Over at Sbarro’s, portions are HUGE — and so are the calorie numbers.

      A Philly cheesesteak stuffed pizza (WHO comes up with these items?) delivers an 830 calorie punch along with 2,000 milligrams of sodium (you only need an additional 10% to reach your recommended daily limit,) while a single slice of deep dish spinach, broccoli, and tomato pizza provides 710 calories and two thirds of the daily sodium limit.

      Your best bet here as far as a pizza meal goes is a slice of the thin crust cheese variety (although it provides 1,050 milligrams of sodium, it contains less than 500 calories) accompanied with a lightly dressed garden salad.

      Skip the 560 calorie cheesecake and reach for a 130 calorie fruit salad instead.

      So are we in agreement that being a truck driver may just be the least healthy profession in this country?


      Props to Papa

      Three cheers to Papa John’s for being the first pizza chain in the country to offer a 100% whole grain crust.

      The new whole wheat variety, available as of May 26, even boasts the Whole Grains Council’s “100% whole grain” stamp.

      Whereas a regular slice of Papa John’s pizza contributes a measly 2 grams of fiber to your day, a slice of a whole wheat crust variety provides a whooping 5 grams — all from whole grains (no sprinkled soy dust here!).

      Keeping in mind that, on average, people have two slices, that adds up to a total of 10 grams of fiber in a meal from the crust alone– almost half of the daily recommendation.

      Of course, it’s worth remembering that we are still talking fast food pizza here.

      I would certainly not list it as my first — or second or third — choice for someone looking to increase their fiber content (after all, two slices of Papa John’s whole wheat Italian Meats pizza add up to 660 calories, three quarters of a day’s worth of saturated fat and a day’s worth of sodium), but I am very happy to see a fast food chain make a real effort to help consumers get their share of whole grains.


      Pizza For One; Saturated Fat and Sodium for More!

      The folks at DiGiorno — those of the “it’s not delivery, it’s DiGiorno” commercials — have launched individual-sized frozen pizzas.


      They appear to have no problem with someone consuming:

      590 calories
      11 grams of saturated fat (55% of a day’s worth)
      1,170 milligrams of sodium (half a day’s worth)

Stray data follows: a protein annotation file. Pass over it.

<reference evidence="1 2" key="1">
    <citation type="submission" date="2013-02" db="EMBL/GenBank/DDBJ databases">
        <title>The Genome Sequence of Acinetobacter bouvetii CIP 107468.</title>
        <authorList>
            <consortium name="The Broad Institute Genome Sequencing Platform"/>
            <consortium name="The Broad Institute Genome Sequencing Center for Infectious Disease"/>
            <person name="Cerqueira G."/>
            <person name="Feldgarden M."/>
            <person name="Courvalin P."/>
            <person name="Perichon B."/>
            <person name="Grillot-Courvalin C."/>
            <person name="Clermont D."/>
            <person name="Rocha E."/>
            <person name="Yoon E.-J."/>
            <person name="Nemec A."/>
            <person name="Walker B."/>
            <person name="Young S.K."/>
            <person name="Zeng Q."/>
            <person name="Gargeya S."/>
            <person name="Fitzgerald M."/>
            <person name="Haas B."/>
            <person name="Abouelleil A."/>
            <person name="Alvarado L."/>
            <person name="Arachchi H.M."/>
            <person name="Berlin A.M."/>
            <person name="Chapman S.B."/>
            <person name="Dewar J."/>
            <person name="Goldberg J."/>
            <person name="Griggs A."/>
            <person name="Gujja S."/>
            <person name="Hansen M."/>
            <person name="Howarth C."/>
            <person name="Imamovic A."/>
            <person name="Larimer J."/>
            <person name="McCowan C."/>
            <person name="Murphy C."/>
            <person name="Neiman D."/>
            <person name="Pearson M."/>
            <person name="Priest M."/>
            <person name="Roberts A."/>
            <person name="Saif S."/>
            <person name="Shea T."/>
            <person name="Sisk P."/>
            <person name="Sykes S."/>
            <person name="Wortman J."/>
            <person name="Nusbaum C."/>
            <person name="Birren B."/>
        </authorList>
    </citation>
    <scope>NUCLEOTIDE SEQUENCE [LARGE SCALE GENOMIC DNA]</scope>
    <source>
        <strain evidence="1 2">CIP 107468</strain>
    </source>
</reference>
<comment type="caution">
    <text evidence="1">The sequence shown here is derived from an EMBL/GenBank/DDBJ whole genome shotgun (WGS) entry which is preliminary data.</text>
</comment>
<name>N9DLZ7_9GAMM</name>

… in one sitting.

      Not surprisingly, fiber shows up at a paltry 3 grams (that’s basically one gram per 200 calories!)

      Those values are equivalent to what you get from three slices of Domino’s pepperoni pizza.

      I am not a huge fan of frozen pizzas (I like to buy ready-to-bake Rustic Crust whole grain crust and make my own), if single-person ones are on your grocery list, I recommend:

      Earth’s Best (380 calories, 6 grams saturated fat, 760 milligrams sodium, 8 grams fiber)
      Lean Cuisine (320 calories, 2.5 grams saturated fat, 540 milligrams sodium, 4 grams fiber).


      Numbers Game: Pizzeria Oh-No

      An individual (advertised for one person) four cheese pizza from Uno Chicago Grill (formerly known as Pizzeria Uno) provides _______ calories, ______ grams of saturated fat, and _______ milligrams of sodium

      (NOTE: Saturated fat consumption should not exceed 20 grams per day, and the maximum daily sodium limit is set at 2,400 milligrams)

      a) 1,650/35/1,190
      b) 1,340/28/1,800
      c) 1,920/39/2,760

      d) 2,150/32/2,400

      Leave your guess in the “comments” section and come back on Wednesday for the answer!


      Would You Like Some Pizza On Your Fiber?

      Despite living in New York City — home of the much-talked-about Brooklyn pizza — where I am two or three blocks away from a “by the slice” mom and pop pizza place at any given moment, I am a fan of my homemade pizzas.

      I like tailoring the sauce to my own tastes, mixing in plenty of roasted garlic, oregano, pepper, and basil, and creating a wonderful aromatic blend.

      Given my interest in nutrition and love of whole grains, my pizzas are always made with ready-made Rustic Crust Old World organic Great Grains whole grain pizza crusts.

      The crispy, delicious flatbread is made entirely of whole grains and has a subtle olive flavor that adds to its appeal.

      An entire pizza crust — which can easily feed two or three — boasts an amazing 35 grams of fiber and absolutely no added sugars, trans fats, or genetically modified ingredients.

      Next time you’re in the mood for some pizza, kiss the phone goodbye and say hello to your oven.

      With a Small Bites approved organic Rustic Crust Old World Great Grains readymade pizza crust, some sauce, and cheese, you’re a mere 10 minutes away from a delicious, healthy meal.